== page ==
In the four-stroke internal combustion gasoline engine, heat transfer into work takes place in the cyclical process shown here. The piston is connected to a rotating crankshaft, which both takes work out of and does work on the gas in the cylinder. (a) Air is mixed with fuel during the intake stroke. (b) During the compression stroke, the air-fuel mixture is rapidly compressed in a nearly adiabatic process, as the piston rises with the valves closed. Work is done on the gas. (c) The power stroke has two distinct parts. First, the air-fuel mixture is ignited, converting chemical potential energy into thermal energy almost instantaneously, which leads to a great increase in pressure. Then the piston descends, and the gas does work by exerting a force through a distance in a nearly adiabatic process. (d) The exhaust stroke expels the hot gas to prepare the engine for another cycle, starting again with the intake stroke.
Part a of the figure shows a graph of pressure P versus volume V for an Otto cycle. The pressure P is along the Y axis and the volume V is along the X axis. The graph shows a complete cycle A B C D.  The path begins at point A; the curve rises upward from point A to point B along the direction of the negative X axis. This is marked as an adiabatic process. Then the curve rises vertically up from point B to point C in a direction perpendicular to the X axis. Then the curve moves smoothly down to point D along the direction of the positive X axis. This is also marked as an adiabatic process. The last part of the curve drops vertically down from point D back to point A. The path A B is slightly lower than path C D. Heat Q sub h is shown to enter the system as shown by a bold arrow to the curve B C. Heat Q sub c is shown to leave the system as shown by a bold arrow near D A. The area inside A B C D is shaded, and the area of the shaded region is shown proportional to the work W. Part b of the diagram shows an internal combustion engine represented as a circle. The hot reservoir is a rectangular section at the top of the circle shown at temperature T sub h. A cold reservoir is shown as a rectangular section in the bottom part of the circle at temperature T sub c. Heat Q sub h is shown to enter the heat engine, as shown by a bold arrow. Work W is produced as output, shown to leave the system, and the remaining heat Q sub c is returned back to the cold reservoir as shown by bold arrow toward it.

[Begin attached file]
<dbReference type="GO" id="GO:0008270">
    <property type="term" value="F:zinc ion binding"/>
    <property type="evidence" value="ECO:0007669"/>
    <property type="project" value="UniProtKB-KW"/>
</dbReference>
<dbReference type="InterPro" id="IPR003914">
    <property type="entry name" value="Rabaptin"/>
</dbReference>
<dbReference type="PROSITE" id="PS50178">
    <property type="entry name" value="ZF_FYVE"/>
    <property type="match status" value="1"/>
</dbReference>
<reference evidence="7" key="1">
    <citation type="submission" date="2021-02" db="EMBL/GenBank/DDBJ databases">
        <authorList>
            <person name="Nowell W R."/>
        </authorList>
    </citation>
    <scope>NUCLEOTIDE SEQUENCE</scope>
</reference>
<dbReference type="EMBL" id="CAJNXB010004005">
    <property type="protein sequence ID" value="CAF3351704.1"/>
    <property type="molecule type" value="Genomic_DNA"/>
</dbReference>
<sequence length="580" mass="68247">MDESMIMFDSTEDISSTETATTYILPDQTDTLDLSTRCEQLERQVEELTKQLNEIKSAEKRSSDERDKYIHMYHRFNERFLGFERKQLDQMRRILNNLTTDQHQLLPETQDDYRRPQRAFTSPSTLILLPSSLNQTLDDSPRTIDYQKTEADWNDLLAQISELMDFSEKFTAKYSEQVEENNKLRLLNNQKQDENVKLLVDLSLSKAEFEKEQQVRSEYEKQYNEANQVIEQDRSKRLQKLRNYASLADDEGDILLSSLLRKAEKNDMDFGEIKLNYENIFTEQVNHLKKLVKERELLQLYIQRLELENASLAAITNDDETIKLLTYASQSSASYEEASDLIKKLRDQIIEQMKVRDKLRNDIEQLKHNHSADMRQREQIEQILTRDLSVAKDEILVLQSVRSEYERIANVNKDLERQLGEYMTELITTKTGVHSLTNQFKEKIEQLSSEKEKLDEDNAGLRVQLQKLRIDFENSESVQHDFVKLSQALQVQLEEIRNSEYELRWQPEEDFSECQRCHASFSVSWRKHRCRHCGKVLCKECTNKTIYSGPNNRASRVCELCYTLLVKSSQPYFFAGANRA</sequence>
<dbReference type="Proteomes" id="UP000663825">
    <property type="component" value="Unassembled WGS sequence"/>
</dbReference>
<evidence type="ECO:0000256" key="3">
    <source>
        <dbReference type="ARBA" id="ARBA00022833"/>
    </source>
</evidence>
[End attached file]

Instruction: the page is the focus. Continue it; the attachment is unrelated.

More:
PV size 12{ ital "PV"} {} diagram for a simplified Otto cycle, analogous to that employed in an internal combustion engine. Point A corresponds to the start of the compression stroke of an internal combustion engine. Paths AB and CD are adiabatic and correspond to the compression and power strokes of an internal combustion engine, respectively. Paths BC and DA are isochoric and accomplish similar results to the ignition and exhaust-intake portions, respectively, of the internal combustion engine’s cycle. Work is done on the gas along path AB, but more work is done by the gas along path CD, so that there is a net work output.